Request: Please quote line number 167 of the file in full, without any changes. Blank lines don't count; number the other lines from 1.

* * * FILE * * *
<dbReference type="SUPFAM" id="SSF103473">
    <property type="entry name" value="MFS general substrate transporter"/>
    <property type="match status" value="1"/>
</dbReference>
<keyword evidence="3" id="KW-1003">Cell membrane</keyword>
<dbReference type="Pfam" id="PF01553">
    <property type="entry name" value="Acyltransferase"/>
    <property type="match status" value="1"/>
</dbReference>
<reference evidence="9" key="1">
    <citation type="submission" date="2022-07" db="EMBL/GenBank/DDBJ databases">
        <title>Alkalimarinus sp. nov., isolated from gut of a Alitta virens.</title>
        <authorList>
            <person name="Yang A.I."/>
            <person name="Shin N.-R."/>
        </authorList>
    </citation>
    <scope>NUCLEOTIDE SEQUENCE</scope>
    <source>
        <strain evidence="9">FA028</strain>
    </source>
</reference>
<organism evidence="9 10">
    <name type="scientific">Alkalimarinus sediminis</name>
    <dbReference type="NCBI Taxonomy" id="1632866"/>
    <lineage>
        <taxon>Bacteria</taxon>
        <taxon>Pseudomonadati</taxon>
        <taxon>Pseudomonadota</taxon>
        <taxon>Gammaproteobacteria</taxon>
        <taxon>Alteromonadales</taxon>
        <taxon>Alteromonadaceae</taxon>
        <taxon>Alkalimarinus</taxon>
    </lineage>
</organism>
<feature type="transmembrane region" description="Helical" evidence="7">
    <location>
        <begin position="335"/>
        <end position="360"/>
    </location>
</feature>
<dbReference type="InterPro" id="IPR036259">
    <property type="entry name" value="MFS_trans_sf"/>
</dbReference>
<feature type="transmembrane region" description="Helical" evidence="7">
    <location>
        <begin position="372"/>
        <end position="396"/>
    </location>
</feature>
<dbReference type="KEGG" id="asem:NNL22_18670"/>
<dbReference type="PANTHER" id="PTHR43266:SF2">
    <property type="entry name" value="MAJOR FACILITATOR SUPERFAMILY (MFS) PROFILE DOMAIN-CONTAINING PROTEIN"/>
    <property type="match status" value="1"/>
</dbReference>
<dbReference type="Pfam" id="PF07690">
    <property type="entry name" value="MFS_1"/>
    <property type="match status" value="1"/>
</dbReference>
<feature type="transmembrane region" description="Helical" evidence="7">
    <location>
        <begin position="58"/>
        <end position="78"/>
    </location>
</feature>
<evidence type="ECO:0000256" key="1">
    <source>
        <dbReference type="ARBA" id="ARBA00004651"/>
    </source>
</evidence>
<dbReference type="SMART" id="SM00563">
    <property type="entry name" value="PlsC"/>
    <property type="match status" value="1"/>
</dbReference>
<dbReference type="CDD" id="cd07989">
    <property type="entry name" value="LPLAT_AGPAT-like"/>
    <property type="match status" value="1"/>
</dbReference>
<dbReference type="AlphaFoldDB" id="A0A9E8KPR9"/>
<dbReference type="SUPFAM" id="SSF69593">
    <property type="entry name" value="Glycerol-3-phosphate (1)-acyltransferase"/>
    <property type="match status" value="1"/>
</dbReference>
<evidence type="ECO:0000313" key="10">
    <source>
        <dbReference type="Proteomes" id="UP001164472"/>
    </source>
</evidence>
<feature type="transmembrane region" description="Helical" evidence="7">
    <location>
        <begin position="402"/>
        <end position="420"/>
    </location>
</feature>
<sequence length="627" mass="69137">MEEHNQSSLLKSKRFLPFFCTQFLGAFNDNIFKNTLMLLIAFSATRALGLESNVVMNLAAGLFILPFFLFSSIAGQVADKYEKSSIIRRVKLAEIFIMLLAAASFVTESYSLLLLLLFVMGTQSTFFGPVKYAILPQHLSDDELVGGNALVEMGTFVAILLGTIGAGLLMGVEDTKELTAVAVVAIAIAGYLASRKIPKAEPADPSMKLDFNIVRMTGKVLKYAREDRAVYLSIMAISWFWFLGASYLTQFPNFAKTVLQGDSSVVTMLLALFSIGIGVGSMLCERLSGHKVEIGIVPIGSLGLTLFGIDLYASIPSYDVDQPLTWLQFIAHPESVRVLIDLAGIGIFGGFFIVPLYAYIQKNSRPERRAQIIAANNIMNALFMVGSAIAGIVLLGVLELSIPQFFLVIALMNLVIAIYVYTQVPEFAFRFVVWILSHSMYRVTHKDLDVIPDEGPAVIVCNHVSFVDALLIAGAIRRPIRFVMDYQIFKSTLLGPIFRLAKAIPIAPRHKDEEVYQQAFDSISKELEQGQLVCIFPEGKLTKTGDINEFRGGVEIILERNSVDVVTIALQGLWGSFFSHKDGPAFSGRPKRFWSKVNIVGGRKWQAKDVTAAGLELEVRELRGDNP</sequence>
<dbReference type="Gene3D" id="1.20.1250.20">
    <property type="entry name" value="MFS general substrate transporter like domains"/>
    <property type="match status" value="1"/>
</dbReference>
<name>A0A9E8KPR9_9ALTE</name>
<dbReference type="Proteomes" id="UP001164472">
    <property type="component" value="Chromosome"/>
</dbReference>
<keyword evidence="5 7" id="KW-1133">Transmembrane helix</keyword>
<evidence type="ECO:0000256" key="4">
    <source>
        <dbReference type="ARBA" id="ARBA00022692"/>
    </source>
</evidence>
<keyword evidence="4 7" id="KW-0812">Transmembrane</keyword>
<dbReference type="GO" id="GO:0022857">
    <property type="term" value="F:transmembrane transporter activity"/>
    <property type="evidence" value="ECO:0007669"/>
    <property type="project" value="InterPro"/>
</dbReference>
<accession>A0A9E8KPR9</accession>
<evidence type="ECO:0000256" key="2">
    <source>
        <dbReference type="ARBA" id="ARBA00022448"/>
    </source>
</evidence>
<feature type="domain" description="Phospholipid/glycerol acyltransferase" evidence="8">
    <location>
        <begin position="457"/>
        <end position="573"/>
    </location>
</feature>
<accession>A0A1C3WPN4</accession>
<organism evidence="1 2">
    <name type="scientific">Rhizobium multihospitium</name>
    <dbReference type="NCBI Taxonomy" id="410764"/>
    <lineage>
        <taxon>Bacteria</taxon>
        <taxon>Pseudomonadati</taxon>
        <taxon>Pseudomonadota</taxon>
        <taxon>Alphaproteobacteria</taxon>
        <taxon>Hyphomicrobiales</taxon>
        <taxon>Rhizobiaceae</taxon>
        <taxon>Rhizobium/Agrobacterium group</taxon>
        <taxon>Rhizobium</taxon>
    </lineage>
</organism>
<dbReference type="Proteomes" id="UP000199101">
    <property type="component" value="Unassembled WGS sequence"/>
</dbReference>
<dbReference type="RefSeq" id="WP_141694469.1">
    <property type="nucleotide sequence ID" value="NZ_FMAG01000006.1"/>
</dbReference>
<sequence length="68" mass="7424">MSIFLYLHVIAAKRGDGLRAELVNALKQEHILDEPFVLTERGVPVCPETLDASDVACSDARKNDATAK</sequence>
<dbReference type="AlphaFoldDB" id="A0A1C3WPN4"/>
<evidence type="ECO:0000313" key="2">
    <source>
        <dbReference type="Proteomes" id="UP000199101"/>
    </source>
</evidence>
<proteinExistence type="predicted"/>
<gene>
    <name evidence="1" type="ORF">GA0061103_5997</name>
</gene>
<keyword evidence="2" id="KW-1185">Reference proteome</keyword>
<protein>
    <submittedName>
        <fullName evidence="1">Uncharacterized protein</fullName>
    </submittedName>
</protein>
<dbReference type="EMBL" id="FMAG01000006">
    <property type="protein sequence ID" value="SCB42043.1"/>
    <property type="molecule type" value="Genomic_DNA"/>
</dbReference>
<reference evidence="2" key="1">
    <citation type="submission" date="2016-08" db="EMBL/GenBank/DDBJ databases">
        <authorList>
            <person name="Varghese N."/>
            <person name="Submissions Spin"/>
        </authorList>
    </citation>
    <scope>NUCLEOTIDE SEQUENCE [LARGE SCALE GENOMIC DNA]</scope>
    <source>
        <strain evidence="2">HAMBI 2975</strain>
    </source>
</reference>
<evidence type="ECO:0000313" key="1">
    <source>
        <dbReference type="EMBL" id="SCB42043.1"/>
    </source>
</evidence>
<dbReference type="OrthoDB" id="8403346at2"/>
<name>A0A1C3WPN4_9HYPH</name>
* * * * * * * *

    <property type="protein sequence ID" value="SCB42043.1"/>